As we enter flu season and continue to battle the COVID pandemic, staying healthy has never been so important. But while hand-washing, regular exercise and getting enough rest is crucial, did you know what you eat can also help keep your immune system strong? Here are seven immune-boosting foods to incorporate into your diet right now:
Vitamin C has long been known to boost the immune system and protect against the common cold, which is why citrus fruit, such as oranges, lemons, tangerines and grapefruit, are all great choices. And since most of these citrus fruits is harvested in the colder months, winter is the perfect time to take advantage.
Blueberries have the highest antioxidant level of all fresh fruit. More specifically, they contain a powerful type of antioxidant called flavonoids, which can help reduce cell damage and strengthen the immune system. Toss these delicious fruits in a smoothie or eat them straight out of the carton!
One of the most recent spices to be crowned a superfood, turmeric is a rich yellow powder often used in curry dishes. It’s high in antioxidants and considered a natural anti-inflammatory that is known to relieve the body of toxins.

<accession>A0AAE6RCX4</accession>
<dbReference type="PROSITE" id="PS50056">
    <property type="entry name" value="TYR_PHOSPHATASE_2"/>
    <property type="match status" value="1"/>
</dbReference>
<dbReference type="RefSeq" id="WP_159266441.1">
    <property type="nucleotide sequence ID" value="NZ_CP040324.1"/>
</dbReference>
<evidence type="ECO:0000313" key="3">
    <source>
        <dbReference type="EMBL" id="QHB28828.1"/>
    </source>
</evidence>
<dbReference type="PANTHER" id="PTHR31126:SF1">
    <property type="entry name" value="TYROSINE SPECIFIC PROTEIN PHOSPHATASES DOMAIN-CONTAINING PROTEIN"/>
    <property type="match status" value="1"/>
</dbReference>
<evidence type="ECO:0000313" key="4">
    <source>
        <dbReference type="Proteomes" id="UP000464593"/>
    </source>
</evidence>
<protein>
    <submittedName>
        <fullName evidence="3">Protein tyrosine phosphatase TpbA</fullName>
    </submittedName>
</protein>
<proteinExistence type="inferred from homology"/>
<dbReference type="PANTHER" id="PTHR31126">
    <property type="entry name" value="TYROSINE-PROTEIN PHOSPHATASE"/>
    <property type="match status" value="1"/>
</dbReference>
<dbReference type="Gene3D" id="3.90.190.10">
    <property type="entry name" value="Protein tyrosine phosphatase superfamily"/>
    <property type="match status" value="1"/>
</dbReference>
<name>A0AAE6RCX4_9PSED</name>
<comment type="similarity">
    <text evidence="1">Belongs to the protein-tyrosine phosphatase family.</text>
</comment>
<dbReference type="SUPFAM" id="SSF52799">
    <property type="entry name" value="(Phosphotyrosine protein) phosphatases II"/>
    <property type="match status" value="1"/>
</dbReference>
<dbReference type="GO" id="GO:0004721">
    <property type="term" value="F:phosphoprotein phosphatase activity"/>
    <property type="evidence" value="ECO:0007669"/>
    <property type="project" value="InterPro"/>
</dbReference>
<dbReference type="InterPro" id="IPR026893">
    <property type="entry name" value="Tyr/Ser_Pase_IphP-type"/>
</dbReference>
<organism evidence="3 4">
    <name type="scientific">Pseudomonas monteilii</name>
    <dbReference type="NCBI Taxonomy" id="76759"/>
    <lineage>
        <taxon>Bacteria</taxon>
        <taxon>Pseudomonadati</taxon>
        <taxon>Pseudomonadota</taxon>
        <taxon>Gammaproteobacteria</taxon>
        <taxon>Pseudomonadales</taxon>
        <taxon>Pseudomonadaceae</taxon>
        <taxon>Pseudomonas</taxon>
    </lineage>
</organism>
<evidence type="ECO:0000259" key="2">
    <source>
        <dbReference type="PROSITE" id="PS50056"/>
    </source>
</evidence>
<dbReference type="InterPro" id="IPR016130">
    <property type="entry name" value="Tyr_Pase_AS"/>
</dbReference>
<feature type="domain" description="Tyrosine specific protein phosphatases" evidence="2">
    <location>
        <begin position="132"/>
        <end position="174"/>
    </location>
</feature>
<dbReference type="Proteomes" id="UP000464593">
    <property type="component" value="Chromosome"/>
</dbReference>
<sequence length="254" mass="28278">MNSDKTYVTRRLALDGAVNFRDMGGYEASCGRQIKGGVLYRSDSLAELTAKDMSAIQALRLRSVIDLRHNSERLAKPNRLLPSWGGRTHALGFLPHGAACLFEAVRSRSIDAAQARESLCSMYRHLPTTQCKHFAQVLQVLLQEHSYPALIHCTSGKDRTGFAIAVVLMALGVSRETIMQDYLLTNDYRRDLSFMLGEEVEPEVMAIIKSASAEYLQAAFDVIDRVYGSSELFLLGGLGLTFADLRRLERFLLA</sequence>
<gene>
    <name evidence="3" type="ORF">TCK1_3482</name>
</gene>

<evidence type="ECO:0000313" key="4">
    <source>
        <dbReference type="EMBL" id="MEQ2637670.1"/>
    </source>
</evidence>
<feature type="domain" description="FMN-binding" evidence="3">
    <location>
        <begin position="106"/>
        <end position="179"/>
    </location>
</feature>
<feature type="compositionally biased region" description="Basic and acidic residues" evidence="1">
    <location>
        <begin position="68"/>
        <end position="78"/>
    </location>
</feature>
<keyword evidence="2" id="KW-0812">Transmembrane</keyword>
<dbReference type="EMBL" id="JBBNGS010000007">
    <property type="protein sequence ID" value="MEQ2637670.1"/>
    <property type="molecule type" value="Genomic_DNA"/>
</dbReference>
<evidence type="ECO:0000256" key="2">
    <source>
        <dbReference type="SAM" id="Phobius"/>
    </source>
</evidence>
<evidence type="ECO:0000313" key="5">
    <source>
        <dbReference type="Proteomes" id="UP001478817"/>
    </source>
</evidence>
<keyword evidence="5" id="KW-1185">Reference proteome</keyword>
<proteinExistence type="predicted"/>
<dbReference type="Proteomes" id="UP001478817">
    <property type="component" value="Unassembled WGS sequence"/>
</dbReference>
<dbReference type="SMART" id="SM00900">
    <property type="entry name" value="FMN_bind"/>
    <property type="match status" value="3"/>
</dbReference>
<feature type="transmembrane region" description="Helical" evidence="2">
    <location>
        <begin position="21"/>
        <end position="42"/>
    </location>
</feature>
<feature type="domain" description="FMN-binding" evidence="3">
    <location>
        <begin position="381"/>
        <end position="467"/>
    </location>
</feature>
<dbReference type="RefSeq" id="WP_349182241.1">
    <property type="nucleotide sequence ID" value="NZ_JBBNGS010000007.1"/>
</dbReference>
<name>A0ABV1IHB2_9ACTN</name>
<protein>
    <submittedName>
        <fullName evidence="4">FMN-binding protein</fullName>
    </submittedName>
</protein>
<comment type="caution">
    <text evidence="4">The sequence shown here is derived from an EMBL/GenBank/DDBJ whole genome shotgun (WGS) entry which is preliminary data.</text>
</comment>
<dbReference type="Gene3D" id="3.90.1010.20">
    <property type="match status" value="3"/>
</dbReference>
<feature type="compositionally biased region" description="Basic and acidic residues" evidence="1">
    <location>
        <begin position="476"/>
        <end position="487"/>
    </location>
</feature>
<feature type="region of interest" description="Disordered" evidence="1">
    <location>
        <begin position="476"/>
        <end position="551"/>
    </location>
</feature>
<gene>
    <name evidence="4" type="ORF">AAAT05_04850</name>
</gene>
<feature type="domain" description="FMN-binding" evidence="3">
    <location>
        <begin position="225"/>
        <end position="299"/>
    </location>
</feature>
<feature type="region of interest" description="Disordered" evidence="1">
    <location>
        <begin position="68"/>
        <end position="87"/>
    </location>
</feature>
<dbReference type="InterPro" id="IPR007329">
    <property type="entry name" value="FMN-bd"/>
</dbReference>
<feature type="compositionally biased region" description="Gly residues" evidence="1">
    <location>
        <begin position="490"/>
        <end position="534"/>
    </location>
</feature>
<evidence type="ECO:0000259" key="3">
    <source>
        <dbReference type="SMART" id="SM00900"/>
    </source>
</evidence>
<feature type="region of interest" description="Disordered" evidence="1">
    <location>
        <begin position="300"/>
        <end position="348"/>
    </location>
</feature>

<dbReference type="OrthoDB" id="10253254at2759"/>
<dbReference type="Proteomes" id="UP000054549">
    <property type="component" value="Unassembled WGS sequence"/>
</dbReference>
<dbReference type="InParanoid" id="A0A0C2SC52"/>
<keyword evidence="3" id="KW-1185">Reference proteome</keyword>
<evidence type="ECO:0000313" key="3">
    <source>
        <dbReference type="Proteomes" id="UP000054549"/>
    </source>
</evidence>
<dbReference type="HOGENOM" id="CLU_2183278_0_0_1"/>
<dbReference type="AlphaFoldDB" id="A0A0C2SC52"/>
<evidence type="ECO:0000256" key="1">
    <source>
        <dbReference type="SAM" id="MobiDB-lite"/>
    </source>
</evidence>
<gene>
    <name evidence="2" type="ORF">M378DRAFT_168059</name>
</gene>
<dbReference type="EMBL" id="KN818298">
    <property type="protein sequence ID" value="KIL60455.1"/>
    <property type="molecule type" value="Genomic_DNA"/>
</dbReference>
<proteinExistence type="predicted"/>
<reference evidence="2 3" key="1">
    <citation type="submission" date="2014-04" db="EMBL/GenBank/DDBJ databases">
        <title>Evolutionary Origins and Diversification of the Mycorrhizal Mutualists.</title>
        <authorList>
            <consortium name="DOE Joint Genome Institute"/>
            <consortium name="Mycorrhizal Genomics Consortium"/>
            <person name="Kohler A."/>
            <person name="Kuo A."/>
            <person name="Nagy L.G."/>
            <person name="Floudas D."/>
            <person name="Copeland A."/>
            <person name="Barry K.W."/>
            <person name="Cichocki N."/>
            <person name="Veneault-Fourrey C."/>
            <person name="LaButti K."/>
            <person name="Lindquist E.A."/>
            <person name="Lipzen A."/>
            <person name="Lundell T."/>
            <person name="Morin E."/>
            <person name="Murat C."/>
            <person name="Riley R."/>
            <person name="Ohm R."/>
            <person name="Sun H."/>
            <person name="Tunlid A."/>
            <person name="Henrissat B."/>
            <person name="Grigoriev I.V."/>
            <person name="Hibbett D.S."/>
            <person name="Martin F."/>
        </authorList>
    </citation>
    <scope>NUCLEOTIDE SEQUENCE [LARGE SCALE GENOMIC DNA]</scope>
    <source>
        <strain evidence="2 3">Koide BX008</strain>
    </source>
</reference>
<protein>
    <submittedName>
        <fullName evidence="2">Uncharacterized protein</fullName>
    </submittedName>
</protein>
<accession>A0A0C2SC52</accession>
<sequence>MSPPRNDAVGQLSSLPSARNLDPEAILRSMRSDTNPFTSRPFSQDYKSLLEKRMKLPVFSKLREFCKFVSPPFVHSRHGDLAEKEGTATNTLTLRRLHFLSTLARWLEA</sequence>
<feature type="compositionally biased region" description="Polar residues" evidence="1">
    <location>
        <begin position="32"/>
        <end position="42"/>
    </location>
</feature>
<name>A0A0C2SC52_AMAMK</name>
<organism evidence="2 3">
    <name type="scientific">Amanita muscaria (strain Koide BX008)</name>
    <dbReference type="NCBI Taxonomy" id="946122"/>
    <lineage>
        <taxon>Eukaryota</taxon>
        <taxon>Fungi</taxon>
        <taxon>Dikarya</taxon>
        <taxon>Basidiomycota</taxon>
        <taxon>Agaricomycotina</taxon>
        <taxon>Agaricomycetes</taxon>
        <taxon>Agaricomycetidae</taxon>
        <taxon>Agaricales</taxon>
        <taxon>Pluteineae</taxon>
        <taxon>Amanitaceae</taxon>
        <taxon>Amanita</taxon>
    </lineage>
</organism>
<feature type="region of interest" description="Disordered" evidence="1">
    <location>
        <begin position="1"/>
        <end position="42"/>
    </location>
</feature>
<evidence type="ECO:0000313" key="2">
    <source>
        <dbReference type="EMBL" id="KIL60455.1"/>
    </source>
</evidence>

Next to turmeric, ginger is one of the world’s most potent disease-fighting spices. With its high levels of vitamin C, magnesium and other minerals, it’s known to stimulate circulation and helps keep the sinuses and lungs clear of mucus. In addition, it is also known to decrease inflammation, as well as nausea.
Cinnamon is one of the most potent antioxidants in the world. Adding it to a teaspoon of raw honey is known to knock out a cold within a day or two. You can also add this spice to virtually anything, such as your breakfast cereal, coffee or tea.
Lemons are loaded with vitamin C, which helps decrease the strength of the cold and flu virus in the body, reduce phlegm and helps fight throat infections, thanks to their antibacterial property.
Green tea leaves contain six types of antioxidants called catechins, which have been shown to inhibit the activity of the common cold, as well as certain influenza viruses. Green tea compounds also help protect tissues from infection and boost immune response to infectious agents, making this food a no-brainer this cold season. In addition, green tea is also a good source of the amino acid, L-theanine, which may aid in the production of germ-fighting compounds in your T-cells.
Chef Jodi regularly incorporates these foods into her recipes for her Virtual Cooking Events. To learn more about recipes and foods that can help boost your immune system this winter, reach out to her at email@example.com.